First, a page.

Indoor tobacco legislation is associated with fewer emergency department visits for asthma exacerbation in children

Christina E. Ciaccio, Tami Gurley-Calvez, Theresa I. Shireman

Research output: Contribution to journalArticlepeer-review

12 Scopus citations

Abstract

Background During the past 3 decades, numerous cities and states have adopted laws that ban smoking in public indoor spaces. The rationale for these policies has been to protect nonsmokers from the adverse health effects of secondhand smoke. Objective To determine whether the implementation of indoor smoking legislation is associated with a decrease in emergency department visits for asthma in children. Methods This retrospective analysis used a natural experiment to estimate the impact of clean indoor air legislation on the rate of emergency department admissions for asthma exacerbation in children. Data were obtained from the Pediatric Health Information System. A Poisson regression was used for analyses and controlled for age, sex, race, payer source, seasonality, and secular trends. Results Asthma emergency department visits were captured from 20 hospitals in 14 different states plus the District of Columbia from July 2000 to January 2014 (n = 335,588). Indoor smoking legislation, pooled across all cities, was associated with a decreased rate of severe asthma exacerbation (adjusted rate ratio 0.83, 95% confidence interval 0.82–0.85, P < .0001). Conclusion Indoor tobacco legislation is associated with a decrease in emergency department visits for asthma exacerbation. Such legislation should be considered in localities that remain without this legislation to protect the respiratory health of their children.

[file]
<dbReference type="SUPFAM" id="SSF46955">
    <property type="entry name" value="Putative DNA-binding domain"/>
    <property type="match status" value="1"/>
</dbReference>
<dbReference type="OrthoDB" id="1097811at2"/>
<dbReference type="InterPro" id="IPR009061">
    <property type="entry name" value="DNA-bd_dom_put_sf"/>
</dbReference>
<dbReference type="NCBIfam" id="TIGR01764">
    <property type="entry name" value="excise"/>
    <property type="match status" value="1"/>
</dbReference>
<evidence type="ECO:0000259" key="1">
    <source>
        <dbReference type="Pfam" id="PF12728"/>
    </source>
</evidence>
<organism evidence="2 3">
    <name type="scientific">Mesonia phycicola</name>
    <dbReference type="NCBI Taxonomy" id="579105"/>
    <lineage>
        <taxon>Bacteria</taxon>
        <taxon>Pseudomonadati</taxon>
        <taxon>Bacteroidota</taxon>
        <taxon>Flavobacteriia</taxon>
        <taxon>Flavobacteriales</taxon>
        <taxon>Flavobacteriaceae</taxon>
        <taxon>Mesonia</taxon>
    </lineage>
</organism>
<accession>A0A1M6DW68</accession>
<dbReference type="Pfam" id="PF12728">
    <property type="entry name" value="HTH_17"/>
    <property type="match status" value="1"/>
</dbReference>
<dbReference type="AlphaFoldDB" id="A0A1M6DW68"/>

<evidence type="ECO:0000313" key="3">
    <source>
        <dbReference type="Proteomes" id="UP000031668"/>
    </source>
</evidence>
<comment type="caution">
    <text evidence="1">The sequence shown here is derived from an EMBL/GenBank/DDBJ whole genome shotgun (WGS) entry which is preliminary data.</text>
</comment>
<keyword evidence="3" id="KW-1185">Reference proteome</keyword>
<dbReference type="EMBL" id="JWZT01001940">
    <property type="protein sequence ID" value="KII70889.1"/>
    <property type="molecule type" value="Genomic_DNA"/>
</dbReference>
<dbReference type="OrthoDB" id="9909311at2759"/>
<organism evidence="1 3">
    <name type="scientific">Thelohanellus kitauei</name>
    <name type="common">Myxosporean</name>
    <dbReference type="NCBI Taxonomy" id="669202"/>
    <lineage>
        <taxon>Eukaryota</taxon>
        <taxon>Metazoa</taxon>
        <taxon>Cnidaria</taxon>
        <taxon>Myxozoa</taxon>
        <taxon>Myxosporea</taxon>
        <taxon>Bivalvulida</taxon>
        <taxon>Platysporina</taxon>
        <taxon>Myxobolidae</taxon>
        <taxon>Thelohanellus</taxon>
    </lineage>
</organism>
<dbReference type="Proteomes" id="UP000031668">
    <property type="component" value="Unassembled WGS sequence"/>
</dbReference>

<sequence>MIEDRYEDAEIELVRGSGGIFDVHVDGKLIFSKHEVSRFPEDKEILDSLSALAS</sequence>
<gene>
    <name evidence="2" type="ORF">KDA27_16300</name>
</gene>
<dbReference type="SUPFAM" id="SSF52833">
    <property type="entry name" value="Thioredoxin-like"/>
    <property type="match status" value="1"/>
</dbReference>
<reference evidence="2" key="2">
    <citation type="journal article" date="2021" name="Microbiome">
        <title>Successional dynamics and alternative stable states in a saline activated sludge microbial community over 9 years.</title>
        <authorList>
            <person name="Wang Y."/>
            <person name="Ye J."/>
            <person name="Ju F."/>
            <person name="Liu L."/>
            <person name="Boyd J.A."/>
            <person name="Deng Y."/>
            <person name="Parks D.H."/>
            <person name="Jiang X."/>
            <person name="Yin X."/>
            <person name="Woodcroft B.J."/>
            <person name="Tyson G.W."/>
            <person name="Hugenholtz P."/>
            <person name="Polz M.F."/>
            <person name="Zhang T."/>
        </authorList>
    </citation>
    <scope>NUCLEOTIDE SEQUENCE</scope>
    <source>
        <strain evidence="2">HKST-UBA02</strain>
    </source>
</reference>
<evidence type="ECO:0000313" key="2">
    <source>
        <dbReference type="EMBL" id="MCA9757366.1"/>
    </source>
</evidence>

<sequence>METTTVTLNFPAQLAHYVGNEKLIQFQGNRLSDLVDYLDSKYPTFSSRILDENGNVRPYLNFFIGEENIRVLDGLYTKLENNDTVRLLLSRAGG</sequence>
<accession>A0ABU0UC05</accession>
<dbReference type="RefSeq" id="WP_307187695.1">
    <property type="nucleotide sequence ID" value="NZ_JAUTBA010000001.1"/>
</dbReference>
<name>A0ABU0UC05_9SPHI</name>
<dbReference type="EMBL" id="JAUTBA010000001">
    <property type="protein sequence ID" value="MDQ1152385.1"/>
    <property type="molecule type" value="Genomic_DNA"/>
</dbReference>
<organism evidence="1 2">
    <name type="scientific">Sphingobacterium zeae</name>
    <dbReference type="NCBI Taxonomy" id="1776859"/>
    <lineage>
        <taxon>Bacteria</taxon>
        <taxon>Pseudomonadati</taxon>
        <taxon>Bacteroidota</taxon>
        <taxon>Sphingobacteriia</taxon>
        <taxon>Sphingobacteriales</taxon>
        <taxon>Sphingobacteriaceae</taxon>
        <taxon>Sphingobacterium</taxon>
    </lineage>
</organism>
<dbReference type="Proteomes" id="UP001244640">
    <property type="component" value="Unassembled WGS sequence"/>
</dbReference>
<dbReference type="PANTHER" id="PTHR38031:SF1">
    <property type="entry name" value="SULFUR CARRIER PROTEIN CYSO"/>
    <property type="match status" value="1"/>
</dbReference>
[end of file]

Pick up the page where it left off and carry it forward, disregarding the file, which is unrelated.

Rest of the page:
Original languageEnglish (US)
Pages (from-to)641-645
Number of pages5
JournalAnnals of Allergy, Asthma and Immunology
Volume117
Issue number6
DOIs
StatePublished - Dec 1 2016
Externally publishedYes

ASJC Scopus subject areas

  • Immunology and Allergy
  • Immunology
  • Pulmonary and Respiratory Medicine

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